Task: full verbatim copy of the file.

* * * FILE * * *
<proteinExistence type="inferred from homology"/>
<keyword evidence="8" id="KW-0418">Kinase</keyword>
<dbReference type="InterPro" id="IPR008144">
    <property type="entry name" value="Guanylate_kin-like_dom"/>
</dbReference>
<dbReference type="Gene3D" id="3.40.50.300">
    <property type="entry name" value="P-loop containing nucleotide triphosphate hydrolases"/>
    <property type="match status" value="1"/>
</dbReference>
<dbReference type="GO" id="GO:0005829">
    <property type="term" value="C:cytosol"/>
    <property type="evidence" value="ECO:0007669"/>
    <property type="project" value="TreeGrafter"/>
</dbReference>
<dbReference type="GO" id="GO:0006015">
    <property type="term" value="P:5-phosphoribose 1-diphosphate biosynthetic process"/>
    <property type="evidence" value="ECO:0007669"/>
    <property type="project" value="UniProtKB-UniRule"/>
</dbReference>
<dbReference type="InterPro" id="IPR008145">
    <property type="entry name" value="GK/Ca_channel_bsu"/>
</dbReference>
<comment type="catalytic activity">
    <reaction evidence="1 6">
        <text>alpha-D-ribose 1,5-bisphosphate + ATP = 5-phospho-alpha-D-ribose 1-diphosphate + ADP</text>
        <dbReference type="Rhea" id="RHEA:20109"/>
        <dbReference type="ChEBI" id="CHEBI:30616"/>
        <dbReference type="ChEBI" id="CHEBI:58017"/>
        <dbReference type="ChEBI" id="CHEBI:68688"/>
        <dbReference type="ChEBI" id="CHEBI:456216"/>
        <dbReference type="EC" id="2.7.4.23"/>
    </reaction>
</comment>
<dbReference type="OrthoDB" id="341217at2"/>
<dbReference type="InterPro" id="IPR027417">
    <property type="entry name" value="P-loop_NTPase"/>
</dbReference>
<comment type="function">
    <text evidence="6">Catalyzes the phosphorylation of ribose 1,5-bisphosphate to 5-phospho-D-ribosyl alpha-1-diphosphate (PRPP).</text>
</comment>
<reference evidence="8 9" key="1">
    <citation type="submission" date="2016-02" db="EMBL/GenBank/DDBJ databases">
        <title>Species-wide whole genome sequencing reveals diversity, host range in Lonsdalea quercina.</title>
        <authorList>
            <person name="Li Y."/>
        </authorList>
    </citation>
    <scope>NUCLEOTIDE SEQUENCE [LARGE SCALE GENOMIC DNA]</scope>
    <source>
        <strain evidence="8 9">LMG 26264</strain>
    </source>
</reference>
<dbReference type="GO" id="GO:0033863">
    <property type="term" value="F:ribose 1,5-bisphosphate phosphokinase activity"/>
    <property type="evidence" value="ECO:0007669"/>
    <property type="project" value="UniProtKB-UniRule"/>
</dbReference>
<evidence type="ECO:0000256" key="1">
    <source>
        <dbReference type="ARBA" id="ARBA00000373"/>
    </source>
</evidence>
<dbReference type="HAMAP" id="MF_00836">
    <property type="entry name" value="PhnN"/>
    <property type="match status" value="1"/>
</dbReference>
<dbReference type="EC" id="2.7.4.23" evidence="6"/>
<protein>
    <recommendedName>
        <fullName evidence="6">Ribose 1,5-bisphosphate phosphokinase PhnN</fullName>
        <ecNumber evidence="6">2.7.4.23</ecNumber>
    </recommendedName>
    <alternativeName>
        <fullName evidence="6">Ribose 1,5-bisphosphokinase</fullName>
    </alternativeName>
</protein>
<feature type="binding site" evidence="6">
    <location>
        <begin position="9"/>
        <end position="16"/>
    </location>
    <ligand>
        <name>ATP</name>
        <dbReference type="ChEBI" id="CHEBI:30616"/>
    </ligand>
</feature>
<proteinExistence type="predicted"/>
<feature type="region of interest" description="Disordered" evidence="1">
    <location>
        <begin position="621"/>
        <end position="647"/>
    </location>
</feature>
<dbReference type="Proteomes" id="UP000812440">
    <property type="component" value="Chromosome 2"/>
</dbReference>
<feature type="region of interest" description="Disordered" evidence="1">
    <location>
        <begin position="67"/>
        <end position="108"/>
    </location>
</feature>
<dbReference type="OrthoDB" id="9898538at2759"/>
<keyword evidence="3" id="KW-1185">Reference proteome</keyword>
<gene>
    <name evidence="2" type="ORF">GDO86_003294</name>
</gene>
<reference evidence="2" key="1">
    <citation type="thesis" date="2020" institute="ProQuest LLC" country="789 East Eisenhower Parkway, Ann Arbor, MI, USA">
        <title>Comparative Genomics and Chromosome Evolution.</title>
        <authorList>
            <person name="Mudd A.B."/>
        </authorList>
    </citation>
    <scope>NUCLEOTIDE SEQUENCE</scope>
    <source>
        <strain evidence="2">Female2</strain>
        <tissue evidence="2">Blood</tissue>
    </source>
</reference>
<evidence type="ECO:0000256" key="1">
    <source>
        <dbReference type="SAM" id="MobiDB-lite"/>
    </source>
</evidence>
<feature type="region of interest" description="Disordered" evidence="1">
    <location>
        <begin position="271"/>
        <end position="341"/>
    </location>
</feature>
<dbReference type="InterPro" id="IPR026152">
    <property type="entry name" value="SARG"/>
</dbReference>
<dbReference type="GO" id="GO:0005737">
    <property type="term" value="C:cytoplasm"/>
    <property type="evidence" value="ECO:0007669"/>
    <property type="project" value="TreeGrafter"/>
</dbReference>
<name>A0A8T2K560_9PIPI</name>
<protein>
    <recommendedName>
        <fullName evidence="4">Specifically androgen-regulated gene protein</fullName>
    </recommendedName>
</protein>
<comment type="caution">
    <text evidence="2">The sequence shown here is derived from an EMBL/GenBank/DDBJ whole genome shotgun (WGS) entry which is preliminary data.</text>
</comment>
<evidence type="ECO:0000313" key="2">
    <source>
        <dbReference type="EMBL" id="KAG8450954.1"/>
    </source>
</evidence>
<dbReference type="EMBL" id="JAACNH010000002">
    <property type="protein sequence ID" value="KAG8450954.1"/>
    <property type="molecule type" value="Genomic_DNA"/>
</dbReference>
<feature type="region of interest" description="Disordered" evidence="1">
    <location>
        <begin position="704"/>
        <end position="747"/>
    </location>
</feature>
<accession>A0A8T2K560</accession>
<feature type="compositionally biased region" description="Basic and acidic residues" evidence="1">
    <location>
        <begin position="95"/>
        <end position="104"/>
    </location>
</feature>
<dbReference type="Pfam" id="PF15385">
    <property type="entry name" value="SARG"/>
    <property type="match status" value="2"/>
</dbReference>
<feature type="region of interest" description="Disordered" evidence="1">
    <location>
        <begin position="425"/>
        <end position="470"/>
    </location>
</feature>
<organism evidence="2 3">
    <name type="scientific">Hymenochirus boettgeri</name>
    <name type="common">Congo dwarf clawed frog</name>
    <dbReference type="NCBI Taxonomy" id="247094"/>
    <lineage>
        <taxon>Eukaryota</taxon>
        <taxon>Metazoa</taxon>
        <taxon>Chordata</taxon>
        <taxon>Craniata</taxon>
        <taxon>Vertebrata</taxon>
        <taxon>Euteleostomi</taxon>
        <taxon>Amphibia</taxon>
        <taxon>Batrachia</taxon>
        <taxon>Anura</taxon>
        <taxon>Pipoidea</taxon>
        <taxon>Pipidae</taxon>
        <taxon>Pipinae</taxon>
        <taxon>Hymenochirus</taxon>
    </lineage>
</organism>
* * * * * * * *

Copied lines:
<proteinExistence type="inferred from homology"/>
<keyword evidence="8" id="KW-0418">Kinase</keyword>
<dbReference type="InterPro" id="IPR008144">
    <property type="entry name" value="Guanylate_kin-like_dom"/>
</dbReference>
<dbReference type="Gene3D" id="3.40.50.300">
    <property type="entry name" value="P-loop containing nucleotide triphosphate hydrolases"/>
    <property type="match status" value="1"/>
</dbReference>
<dbReference type="GO" id="GO:0005829">
    <property type="term" value="C:cytosol"/>
    <property type="evidence" value="ECO:0007669"/>
    <property type="project" value="TreeGrafter"/>
</dbReference>
<dbReference type="GO" id="GO:0006015">
    <property type="term" value="P:5-phosphoribose 1-diphosphate biosynthetic process"/>
    <property type="evidence" value="ECO:0007669"/>
    <property type="project" value="UniProtKB-UniRule"/>
</dbReference>
<dbReference type="InterPro" id="IPR008145">
    <property type="entry name" value="GK/Ca_channel_bsu"/>
</dbReference>
<comment type="catalytic activity">
    <reaction evidence="1 6">
        <text>alpha-D-ribose 1,5-bisphosphate + ATP = 5-phospho-alpha-D-ribose 1-diphosphate + ADP</text>
        <dbReference type="Rhea" id="RHEA:20109"/>
        <dbReference type="ChEBI" id="CHEBI:30616"/>
        <dbReference type="ChEBI" id="CHEBI:58017"/>
        <dbReference type="ChEBI" id="CHEBI:68688"/>
        <dbReference type="ChEBI" id="CHEBI:456216"/>
        <dbReference type="EC" id="2.7.4.23"/>
    </reaction>
</comment>
<dbReference type="OrthoDB" id="341217at2"/>
<dbReference type="InterPro" id="IPR027417">
    <property type="entry name" value="P-loop_NTPase"/>
</dbReference>
<comment type="function">
    <text evidence="6">Catalyzes the phosphorylation of ribose 1,5-bisphosphate to 5-phospho-D-ribosyl alpha-1-diphosphate (PRPP).</text>
</comment>
<reference evidence="8 9" key="1">
    <citation type="submission" date="2016-02" db="EMBL/GenBank/DDBJ databases">
        <title>Species-wide whole genome sequencing reveals diversity, host range in Lonsdalea quercina.</title>
        <authorList>
            <person name="Li Y."/>
        </authorList>
    </citation>
    <scope>NUCLEOTIDE SEQUENCE [LARGE SCALE GENOMIC DNA]</scope>
    <source>
        <strain evidence="8 9">LMG 26264</strain>
    </source>
</reference>
<dbReference type="GO" id="GO:0033863">
    <property type="term" value="F:ribose 1,5-bisphosphate phosphokinase activity"/>
    <property type="evidence" value="ECO:0007669"/>
    <property type="project" value="UniProtKB-UniRule"/>
</dbReference>
<evidence type="ECO:0000256" key="1">
    <source>
        <dbReference type="ARBA" id="ARBA00000373"/>
    </source>
</evidence>
<dbReference type="HAMAP" id="MF_00836">
    <property type="entry name" value="PhnN"/>
    <property type="match status" value="1"/>
</dbReference>
<dbReference type="EC" id="2.7.4.23" evidence="6"/>
<protein>
    <recommendedName>
        <fullName evidence="6">Ribose 1,5-bisphosphate phosphokinase PhnN</fullName>
        <ecNumber evidence="6">2.7.4.23</ecNumber>
    </recommendedName>
    <alternativeName>
        <fullName evidence="6">Ribose 1,5-bisphosphokinase</fullName>
    </alternativeName>
</protein>
<feature type="binding site" evidence="6">
    <location>
        <begin position="9"/>
        <end position="16"/>
    </location>
    <ligand>
        <name>ATP</name>
        <dbReference type="ChEBI" id="CHEBI:30616"/>
    </ligand>
</feature>
<proteinExistence type="predicted"/>
<feature type="region of interest" description="Disordered" evidence="1">
    <location>
        <begin position="621"/>
        <end position="647"/>
    </location>
</feature>
<dbReference type="Proteomes" id="UP000812440">
    <property type="component" value="Chromosome 2"/>
</dbReference>
<feature type="region of interest" description="Disordered" evidence="1">
    <location>
        <begin position="67"/>
        <end position="108"/>
    </location>
</feature>
<dbReference type="OrthoDB" id="9898538at2759"/>
<keyword evidence="3" id="KW-1185">Reference proteome</keyword>
<gene>
    <name evidence="2" type="ORF">GDO86_003294</name>
</gene>
<reference evidence="2" key="1">
    <citation type="thesis" date="2020" institute="ProQuest LLC" country="789 East Eisenhower Parkway, Ann Arbor, MI, USA">
        <title>Comparative Genomics and Chromosome Evolution.</title>
        <authorList>
            <person name="Mudd A.B."/>
        </authorList>
    </citation>
    <scope>NUCLEOTIDE SEQUENCE</scope>
    <source>
        <strain evidence="2">Female2</strain>
        <tissue evidence="2">Blood</tissue>
    </source>
</reference>
<evidence type="ECO:0000256" key="1">
    <source>
        <dbReference type="SAM" id="MobiDB-lite"/>
    </source>
</evidence>
<feature type="region of interest" description="Disordered" evidence="1">
    <location>
        <begin position="271"/>
        <end position="341"/>
    </location>
</feature>
<dbReference type="InterPro" id="IPR026152">
    <property type="entry name" value="SARG"/>
</dbReference>
<dbReference type="GO" id="GO:0005737">
    <property type="term" value="C:cytoplasm"/>
    <property type="evidence" value="ECO:0007669"/>
    <property type="project" value="TreeGrafter"/>
</dbReference>
<name>A0A8T2K560_9PIPI</name>
<protein>
    <recommendedName>
        <fullName evidence="4">Specifically androgen-regulated gene protein</fullName>
    </recommendedName>
</protein>
<comment type="caution">
    <text evidence="2">The sequence shown here is derived from an EMBL/GenBank/DDBJ whole genome shotgun (WGS) entry which is preliminary data.</text>
</comment>
<evidence type="ECO:0000313" key="2">
    <source>
        <dbReference type="EMBL" id="KAG8450954.1"/>
    </source>
</evidence>
<dbReference type="EMBL" id="JAACNH010000002">
    <property type="protein sequence ID" value="KAG8450954.1"/>
    <property type="molecule type" value="Genomic_DNA"/>
</dbReference>
<feature type="region of interest" description="Disordered" evidence="1">
    <location>
        <begin position="704"/>
        <end position="747"/>
    </location>
</feature>
<accession>A0A8T2K560</accession>
<feature type="compositionally biased region" description="Basic and acidic residues" evidence="1">
    <location>
        <begin position="95"/>
        <end position="104"/>
    </location>
</feature>
<dbReference type="Pfam" id="PF15385">
    <property type="entry name" value="SARG"/>
    <property type="match status" value="2"/>
</dbReference>
<feature type="region of interest" description="Disordered" evidence="1">
    <location>
        <begin position="425"/>
        <end position="470"/>
    </location>
</feature>
<organism evidence="2 3">
    <name type="scientific">Hymenochirus boettgeri</name>
    <name type="common">Congo dwarf clawed frog</name>
    <dbReference type="NCBI Taxonomy" id="247094"/>
    <lineage>
        <taxon>Eukaryota</taxon>
        <taxon>Metazoa</taxon>
        <taxon>Chordata</taxon>
        <taxon>Craniata</taxon>
        <taxon>Vertebrata</taxon>
        <taxon>Euteleostomi</taxon>
        <taxon>Amphibia</taxon>
        <taxon>Batrachia</taxon>
        <taxon>Anura</taxon>
        <taxon>Pipoidea</taxon>
        <taxon>Pipidae</taxon>
        <taxon>Pipinae</taxon>
        <taxon>Hymenochirus</taxon>
    </lineage>
</organism>